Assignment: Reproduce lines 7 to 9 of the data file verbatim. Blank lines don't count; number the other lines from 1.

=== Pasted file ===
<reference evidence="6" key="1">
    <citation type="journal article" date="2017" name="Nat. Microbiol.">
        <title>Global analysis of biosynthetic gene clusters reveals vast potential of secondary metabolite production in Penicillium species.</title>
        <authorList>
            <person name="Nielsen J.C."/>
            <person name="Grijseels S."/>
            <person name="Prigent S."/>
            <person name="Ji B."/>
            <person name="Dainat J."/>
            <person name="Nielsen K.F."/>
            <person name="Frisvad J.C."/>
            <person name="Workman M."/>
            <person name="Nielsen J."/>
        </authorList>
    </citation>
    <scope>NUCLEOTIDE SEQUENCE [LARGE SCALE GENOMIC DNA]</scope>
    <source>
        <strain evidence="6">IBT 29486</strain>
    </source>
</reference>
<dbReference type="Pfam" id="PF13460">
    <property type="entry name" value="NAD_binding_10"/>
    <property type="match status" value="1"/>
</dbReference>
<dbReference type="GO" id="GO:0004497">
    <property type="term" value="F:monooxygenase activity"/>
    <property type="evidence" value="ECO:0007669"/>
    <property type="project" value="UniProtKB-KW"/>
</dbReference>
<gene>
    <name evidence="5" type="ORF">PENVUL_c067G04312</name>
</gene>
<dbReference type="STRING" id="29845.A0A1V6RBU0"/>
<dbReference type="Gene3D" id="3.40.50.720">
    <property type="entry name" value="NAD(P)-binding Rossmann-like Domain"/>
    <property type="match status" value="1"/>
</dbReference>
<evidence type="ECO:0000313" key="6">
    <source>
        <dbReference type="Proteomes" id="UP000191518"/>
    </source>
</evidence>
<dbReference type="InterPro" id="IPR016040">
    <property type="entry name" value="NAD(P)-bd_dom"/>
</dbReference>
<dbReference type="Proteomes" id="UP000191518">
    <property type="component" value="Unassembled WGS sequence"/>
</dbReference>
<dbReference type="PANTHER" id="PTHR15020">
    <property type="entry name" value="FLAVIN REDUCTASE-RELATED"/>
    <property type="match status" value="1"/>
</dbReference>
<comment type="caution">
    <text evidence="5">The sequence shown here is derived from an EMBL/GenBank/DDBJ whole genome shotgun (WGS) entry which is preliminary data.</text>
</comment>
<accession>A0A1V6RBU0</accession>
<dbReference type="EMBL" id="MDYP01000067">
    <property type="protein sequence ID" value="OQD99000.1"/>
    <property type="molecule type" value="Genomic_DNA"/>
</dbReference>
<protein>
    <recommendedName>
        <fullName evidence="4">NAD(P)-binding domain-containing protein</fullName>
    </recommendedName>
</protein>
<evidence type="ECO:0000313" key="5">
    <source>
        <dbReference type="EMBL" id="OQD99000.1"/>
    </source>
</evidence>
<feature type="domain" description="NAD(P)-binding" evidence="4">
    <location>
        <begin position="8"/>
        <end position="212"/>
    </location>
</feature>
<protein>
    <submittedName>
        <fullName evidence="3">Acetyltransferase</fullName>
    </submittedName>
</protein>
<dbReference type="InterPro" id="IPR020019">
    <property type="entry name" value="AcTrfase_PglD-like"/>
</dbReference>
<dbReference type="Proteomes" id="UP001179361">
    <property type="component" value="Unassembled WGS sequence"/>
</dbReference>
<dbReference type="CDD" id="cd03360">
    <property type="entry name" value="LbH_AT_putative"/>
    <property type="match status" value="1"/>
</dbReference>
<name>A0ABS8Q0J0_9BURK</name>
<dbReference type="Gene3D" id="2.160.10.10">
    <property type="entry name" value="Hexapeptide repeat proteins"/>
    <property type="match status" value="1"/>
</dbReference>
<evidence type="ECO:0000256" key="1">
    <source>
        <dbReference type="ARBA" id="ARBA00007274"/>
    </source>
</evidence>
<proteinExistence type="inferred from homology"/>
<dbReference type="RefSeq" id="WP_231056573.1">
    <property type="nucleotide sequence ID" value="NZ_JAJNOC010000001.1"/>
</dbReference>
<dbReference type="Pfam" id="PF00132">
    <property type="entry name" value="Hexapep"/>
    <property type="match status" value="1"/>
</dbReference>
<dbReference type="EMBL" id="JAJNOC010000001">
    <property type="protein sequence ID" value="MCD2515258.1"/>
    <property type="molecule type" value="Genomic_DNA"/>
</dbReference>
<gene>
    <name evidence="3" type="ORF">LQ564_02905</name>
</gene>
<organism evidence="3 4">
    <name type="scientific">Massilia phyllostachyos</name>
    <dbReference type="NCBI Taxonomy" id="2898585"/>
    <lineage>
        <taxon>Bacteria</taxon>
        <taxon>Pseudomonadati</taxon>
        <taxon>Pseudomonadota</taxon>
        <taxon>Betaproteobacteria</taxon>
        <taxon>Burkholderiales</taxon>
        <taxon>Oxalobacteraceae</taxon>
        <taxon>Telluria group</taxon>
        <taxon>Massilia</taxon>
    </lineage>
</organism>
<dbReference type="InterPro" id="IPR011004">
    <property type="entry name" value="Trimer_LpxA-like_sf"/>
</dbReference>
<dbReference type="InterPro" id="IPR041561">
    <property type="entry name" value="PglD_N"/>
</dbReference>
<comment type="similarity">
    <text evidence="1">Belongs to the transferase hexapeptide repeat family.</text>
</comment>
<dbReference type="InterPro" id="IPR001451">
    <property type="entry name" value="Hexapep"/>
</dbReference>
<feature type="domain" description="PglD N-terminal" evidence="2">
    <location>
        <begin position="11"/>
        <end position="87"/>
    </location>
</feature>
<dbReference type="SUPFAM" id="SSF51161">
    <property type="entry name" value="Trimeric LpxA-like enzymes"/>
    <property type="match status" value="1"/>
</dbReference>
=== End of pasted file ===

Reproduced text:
            <person name="Prigent S."/>
            <person name="Ji B."/>
            <person name="Dainat J."/>